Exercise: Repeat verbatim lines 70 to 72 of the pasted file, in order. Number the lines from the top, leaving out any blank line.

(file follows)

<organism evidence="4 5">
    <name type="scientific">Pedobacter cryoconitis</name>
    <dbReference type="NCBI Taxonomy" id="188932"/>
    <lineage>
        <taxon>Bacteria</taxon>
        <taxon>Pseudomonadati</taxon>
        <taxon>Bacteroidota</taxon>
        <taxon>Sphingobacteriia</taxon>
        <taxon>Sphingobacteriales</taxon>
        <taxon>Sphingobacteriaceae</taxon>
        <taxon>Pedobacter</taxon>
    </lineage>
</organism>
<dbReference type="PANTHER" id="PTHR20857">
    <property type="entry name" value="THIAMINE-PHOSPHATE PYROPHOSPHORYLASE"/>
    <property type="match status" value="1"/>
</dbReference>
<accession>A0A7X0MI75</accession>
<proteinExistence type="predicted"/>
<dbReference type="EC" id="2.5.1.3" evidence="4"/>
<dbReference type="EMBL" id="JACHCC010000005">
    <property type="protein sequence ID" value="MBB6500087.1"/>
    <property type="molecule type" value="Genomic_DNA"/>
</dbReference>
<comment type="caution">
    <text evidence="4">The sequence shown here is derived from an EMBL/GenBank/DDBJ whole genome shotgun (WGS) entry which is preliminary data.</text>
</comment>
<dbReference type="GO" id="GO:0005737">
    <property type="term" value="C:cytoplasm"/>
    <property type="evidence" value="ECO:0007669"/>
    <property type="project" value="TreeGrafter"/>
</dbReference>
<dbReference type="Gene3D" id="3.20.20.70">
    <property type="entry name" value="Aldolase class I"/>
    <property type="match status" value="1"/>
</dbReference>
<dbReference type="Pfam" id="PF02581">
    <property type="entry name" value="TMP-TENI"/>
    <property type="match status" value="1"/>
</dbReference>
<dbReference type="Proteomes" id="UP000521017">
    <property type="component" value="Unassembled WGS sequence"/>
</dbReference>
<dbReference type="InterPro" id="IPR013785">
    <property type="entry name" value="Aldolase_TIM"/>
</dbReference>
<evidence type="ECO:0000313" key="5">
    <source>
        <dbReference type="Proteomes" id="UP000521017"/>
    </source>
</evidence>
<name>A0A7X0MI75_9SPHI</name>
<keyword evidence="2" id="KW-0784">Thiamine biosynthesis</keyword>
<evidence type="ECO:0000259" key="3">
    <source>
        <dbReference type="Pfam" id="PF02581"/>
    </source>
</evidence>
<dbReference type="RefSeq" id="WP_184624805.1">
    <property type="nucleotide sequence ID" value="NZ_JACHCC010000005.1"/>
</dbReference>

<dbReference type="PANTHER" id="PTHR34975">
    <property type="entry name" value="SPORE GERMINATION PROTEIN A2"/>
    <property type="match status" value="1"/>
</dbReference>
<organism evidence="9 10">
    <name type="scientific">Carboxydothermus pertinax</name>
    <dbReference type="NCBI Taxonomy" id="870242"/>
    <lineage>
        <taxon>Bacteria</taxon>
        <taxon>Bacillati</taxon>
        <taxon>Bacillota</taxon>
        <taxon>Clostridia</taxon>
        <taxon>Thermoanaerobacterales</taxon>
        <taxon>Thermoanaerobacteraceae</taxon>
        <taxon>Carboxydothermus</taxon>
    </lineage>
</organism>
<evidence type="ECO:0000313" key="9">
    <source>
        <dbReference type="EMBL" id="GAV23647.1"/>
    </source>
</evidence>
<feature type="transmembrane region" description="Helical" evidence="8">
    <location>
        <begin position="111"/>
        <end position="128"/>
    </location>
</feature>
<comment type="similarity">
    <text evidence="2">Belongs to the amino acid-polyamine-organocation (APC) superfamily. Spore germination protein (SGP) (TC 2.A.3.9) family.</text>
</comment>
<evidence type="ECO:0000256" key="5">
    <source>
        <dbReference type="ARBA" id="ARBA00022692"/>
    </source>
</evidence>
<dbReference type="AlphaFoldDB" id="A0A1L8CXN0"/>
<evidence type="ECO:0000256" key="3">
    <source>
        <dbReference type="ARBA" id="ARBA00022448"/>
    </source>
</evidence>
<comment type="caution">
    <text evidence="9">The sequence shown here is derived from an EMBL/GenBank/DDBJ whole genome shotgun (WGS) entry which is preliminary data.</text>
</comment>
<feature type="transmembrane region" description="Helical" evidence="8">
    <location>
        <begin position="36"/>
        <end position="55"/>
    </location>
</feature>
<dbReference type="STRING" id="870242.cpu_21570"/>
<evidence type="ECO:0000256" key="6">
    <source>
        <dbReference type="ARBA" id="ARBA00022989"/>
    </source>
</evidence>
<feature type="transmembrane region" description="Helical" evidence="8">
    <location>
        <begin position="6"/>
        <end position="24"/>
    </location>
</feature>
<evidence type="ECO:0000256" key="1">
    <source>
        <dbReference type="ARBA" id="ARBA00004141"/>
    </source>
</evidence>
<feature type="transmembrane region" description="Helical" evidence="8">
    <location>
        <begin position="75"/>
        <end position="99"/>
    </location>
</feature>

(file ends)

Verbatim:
        <taxon>Bacteria</taxon>
        <taxon>Bacillati</taxon>
        <taxon>Bacillota</taxon>